How we regard ourselves and our personal power reflects our character integrity. Healthy characters don’t discount themselves. But they also don’t overrate themselves. They have a healthy sense of balance about what’s truly belongs to them and what derives from a “higher power.”
We all have distinctive, preferred ways of relating to others. And those distinctive “styles” of relating define our personalities. But when our very manner of relating is in itself the source of problems, we call it a personality disturbance. A style of relating to others so rigid, so ingrained, so extreme in its manifestation, and so deviant from the norm of a culture that it severely and negatively impacts a person’s ability to function well has traditionally qualified as a disorder.
Grandiose narcissists so wantonly use and abuse because they have little heart. They lack empathy. And they have little shame. And the more lacking they are in these things, the more easily they exploit.
Embracing the 10 Commandments promotes good character. But doing so also promotes healthy, intimate relationships.
Each and every moment is an unearned gift. And it’s up to us to make every moment count. We do that by living each moment mindfully, in communion with the larger reality that connects us all. And whatever you call it, it’s this “higher power” the narcissists among us refuse to even recognize let alone serve. Truly noble characters place all their trust in this ultimate reality, and not in themselves or anyone or anything else.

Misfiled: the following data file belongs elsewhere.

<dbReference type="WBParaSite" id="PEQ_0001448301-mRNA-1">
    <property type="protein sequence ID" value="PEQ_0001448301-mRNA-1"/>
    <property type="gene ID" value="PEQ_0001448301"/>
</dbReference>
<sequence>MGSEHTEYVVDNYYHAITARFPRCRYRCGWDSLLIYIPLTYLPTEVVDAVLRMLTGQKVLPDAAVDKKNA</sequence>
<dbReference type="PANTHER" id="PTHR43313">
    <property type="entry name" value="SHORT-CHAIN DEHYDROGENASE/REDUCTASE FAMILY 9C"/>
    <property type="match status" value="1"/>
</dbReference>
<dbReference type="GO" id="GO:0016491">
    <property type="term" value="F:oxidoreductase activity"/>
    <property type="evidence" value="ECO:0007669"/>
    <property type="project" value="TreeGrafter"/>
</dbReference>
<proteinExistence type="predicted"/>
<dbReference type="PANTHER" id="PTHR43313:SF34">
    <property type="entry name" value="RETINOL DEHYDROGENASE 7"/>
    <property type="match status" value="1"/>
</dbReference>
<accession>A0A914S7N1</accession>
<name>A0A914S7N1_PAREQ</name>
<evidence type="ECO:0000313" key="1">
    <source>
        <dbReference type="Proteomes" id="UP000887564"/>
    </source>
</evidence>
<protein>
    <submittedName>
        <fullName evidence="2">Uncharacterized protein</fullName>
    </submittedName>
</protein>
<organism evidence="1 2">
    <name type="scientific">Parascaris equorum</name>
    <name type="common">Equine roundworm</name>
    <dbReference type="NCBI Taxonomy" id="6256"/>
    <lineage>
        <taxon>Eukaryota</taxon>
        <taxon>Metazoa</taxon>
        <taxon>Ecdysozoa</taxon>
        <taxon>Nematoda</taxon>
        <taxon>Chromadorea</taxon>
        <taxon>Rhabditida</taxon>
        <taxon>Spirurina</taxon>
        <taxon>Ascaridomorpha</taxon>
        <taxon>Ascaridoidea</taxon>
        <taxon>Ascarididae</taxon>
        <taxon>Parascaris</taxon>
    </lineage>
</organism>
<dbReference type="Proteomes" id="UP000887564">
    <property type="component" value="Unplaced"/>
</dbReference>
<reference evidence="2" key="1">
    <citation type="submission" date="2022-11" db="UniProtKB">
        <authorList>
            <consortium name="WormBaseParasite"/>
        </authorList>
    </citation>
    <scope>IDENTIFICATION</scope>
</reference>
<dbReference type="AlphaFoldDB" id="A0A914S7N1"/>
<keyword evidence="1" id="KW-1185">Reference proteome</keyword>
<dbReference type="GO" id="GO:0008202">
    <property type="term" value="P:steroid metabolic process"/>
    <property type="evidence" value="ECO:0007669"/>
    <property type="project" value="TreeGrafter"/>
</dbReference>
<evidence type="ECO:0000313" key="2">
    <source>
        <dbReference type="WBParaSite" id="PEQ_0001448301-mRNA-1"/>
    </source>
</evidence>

We live in an exhibitionistic, self-aggrandizing, and self-indulgent society. It’s also largely an everyone for himself or herself society. It’s hard to become a conscientious, obligated, civil, and generous person in such an environment.
Mindfulness as a character quality is more than a particular practice like meditation. It’s a state of being and a way of living. Being mindful is about keeping ourselves maximally aware of both our inner world and the outer world, as well as the impact of our choices on those worlds. To be of sound character, one has to be mindful.
Narcissism is pathological self-love. And noble character is largely about healthy self-love. Getting the balance right is what the third commandment of sound character formation is all about.
All of us need to do a much better job of helping our children develop healthy self-esteem. Parents especially need to be mindful of this. And that doesn’t mean giving our children ego-boosts all the time. Rather, it means helping them develop a properly balanced sense of self-worth.
People who have overcome their infantile narcissism and have learned to care beyond themselves are altruistic and empathic. And people who are altruistic act for the greater good. They are the folks who see the big picture.